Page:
On Friday evening, Standard & Poor's (S&P) downgraded the U.S. credit rating from AAA to AA+. As we and other conservatives warned, the spending reductions in the deal negotiated by President Obama to raise the debt ceiling were inadequate, and S&P reacted as we predicted but sooner. Neither Moody's nor Fitch, two other rating agencies, have downgraded federal debt yet, but they are not providing much rosier outlooks.
Decades of over-spending and over-borrowing by the federal government have damaged America's creditworthiness. Congress after Congress, President after President, the federal government spent every penny it took in—and borrowed over $14 trillion on top of that—to try to keep happy the voters to whom the government made promises it could not afford. The government kept shifting the burden of paying the bills forward onto future generations.
Well, the future has arrived, and it is bleak. Our economy is weak, millions of Americans are out of work, and America is so deep in debt that we have lost our good credit rating. Our nation needs to drive federal spending, including our ever-growing entitlement programs, down toward a balanced budget while maintaining our ability to protect America and without raising taxes. That is the sound path forward to a stronger economy with smaller government and more real jobs.
The White House's first reaction to this news was to blame S&P itself, claiming that their math was wrong as spokesmen pointed out S&P's past rating failures. Correcting the math didn't correct the problem, however, and so S&P went ahead with its downgrade. Debating S&P's credibility misses the more important point, which is there for all to see: Projected deficit spending properly raises questions about U.S. credit quality.
We cannot waste time shooting the messenger when the message itself is impossible to ignore: It's the spending.
Unsustainable entitlement programs have been built up over many Congresses and Presidents. Elected officials from both parties over many decades helped push us closer to this point. But the last chance to start correcting the problem before damage to America's credit occurred was during the recent debate over the debt limit.
Regrettably, President Obama and the Senate liberals refused to allow reforms to any entitlement programs and refused to make significant cuts in other federal spending unless they could raise taxes on America. Conservatives rightly resisted increasing taxes, which is a recipe for economic disaster during an economic slowdown. The resulting deal on the Budget Control Act brought little in the way of spending cuts and lots in the way of increased borrowing, and it was the last straw that cost America its top credit rating. President Obama and his liberal allies on Capitol Hill brought America's credit down
The White House claims that its tax-hike centered "grand bargain" would have prevented a downgrade, yet they still have not told us what was in that "bargain." Even as Senate Democrats are nearing three years without a budget, President Obama has offered to the American people rhetoric and class warfare, rather than solutions and responsible leadership.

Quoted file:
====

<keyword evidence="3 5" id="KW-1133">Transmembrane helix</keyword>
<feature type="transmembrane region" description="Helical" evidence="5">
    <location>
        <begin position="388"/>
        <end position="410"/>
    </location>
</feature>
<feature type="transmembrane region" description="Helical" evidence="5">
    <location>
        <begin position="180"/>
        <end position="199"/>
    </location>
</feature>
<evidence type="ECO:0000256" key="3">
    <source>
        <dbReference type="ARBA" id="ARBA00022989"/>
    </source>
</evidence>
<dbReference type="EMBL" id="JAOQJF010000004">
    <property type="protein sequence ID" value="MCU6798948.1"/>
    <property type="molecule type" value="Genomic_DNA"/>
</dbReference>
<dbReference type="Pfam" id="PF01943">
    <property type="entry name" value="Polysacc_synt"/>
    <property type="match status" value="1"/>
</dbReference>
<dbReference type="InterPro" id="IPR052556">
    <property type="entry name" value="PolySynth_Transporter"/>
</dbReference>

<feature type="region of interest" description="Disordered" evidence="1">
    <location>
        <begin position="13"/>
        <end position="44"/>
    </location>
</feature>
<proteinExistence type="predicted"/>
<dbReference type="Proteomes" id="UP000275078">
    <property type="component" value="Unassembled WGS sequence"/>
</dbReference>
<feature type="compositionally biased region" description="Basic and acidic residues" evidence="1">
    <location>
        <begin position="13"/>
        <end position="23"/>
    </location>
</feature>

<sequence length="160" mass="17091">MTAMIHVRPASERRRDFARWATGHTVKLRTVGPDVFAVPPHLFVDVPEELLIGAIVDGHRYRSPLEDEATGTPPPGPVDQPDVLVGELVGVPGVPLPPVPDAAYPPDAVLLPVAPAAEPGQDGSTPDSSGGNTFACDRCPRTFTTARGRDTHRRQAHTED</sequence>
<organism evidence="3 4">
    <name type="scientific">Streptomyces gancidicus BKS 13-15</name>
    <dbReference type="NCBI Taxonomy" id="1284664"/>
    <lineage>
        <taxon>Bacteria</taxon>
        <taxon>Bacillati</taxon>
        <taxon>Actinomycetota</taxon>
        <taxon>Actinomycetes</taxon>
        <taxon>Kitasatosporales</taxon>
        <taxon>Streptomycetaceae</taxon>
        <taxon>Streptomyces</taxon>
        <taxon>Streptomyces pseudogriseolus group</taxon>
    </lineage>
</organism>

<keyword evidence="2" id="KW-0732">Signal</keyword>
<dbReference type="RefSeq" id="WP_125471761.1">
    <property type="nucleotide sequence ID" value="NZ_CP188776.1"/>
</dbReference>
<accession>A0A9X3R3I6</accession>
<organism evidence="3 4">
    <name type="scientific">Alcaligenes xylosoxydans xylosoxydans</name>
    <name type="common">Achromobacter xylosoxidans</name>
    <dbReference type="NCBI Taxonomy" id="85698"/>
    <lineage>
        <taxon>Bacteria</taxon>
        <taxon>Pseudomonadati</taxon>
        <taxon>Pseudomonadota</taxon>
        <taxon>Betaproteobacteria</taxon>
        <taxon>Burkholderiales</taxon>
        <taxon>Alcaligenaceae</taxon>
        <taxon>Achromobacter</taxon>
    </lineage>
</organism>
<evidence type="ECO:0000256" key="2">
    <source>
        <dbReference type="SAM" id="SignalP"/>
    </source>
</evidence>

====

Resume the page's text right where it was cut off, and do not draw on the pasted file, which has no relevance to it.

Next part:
Other liberals went out of their way this weekend to blame this downgrade on the Tea Party, with Senator John Kerry (D–MA) going as far as calling it the "Tea Party downgrade" on NBC's Meet the Press. Former Obama advisor David Axelrod echoed that coordinated spin on Face the Nation. Besides proclaiming for all to see that the liberals have no solutions themselves, this argument ignores the facts.
The Tea Party's primary focus is our nation's fiscal health. If it were not for the Tea Party's positive influence, Congress would still be spending, taxing, and borrowing with little regard for the burden it is placing on future generations. Only months ago, President Obama was demanding a so-called "clean" debt limit increase that would allow him to keep on borrowing without any cuts to spending.
As our colleague J. D. Foster points out in his expert analysis of Friday's downgrade, the debate over the debt limit was the substantive ideas of the conservatives versus empty political rhetoric of liberals:
In the course of negotiations on the debt ceiling, congressional Republicans tried tirelessly to get the President and Senate Democrats to get serious about cutting spending. All Obama and Senate Majority Leader Harry Reid (D–NV) could do was carp about symbolic tax hikes on the rich, oil companies, and their latest silly affection—corporate jets. To be clear, despite the perilous state of the nation's finances, the President's sole objective was ideological and symbolic: Even if Republicans had caved on tax hikes, which they wisely refused to do, the revenue gains would have been inconsequential compared to the spending cuts that are necessary. The President played politics while the nation's credit rating was set to burn, and now it has.